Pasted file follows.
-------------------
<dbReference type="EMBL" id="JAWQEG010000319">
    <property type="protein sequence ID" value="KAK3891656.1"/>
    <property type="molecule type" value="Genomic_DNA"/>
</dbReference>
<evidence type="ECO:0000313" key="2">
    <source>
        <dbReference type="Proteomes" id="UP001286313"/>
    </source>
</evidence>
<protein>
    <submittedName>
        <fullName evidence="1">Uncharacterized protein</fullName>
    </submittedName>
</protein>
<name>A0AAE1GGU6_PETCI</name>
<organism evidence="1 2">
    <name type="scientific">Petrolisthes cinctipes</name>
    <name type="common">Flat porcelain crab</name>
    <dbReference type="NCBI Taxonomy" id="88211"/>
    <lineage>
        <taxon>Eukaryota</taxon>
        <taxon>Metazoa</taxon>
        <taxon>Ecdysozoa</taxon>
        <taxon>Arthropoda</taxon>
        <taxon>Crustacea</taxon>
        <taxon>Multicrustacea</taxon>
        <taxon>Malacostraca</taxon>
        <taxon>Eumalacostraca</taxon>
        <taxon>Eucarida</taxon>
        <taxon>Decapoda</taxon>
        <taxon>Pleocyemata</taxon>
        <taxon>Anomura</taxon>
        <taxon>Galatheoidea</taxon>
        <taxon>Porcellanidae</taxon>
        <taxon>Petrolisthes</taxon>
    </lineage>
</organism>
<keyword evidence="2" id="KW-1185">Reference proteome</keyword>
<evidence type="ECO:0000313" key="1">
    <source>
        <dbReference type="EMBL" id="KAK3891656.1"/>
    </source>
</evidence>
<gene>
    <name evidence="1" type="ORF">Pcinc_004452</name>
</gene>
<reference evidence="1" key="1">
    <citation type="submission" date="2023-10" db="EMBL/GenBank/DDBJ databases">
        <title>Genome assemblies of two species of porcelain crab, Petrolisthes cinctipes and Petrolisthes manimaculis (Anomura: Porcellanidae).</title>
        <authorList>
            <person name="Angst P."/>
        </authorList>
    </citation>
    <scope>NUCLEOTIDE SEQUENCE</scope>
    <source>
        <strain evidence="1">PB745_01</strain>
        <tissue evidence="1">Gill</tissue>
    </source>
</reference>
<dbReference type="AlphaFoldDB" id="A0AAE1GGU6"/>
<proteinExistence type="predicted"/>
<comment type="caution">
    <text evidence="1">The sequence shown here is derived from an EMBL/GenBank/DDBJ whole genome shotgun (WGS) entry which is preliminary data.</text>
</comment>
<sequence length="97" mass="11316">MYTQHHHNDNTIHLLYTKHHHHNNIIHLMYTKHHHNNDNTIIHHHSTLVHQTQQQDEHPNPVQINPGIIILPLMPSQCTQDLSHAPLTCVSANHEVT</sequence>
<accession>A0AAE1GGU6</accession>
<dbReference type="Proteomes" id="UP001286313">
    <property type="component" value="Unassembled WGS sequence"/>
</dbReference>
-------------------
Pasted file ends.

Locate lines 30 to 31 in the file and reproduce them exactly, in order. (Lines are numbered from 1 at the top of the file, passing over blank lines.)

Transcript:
        <taxon>Decapoda</taxon>
        <taxon>Pleocyemata</taxon>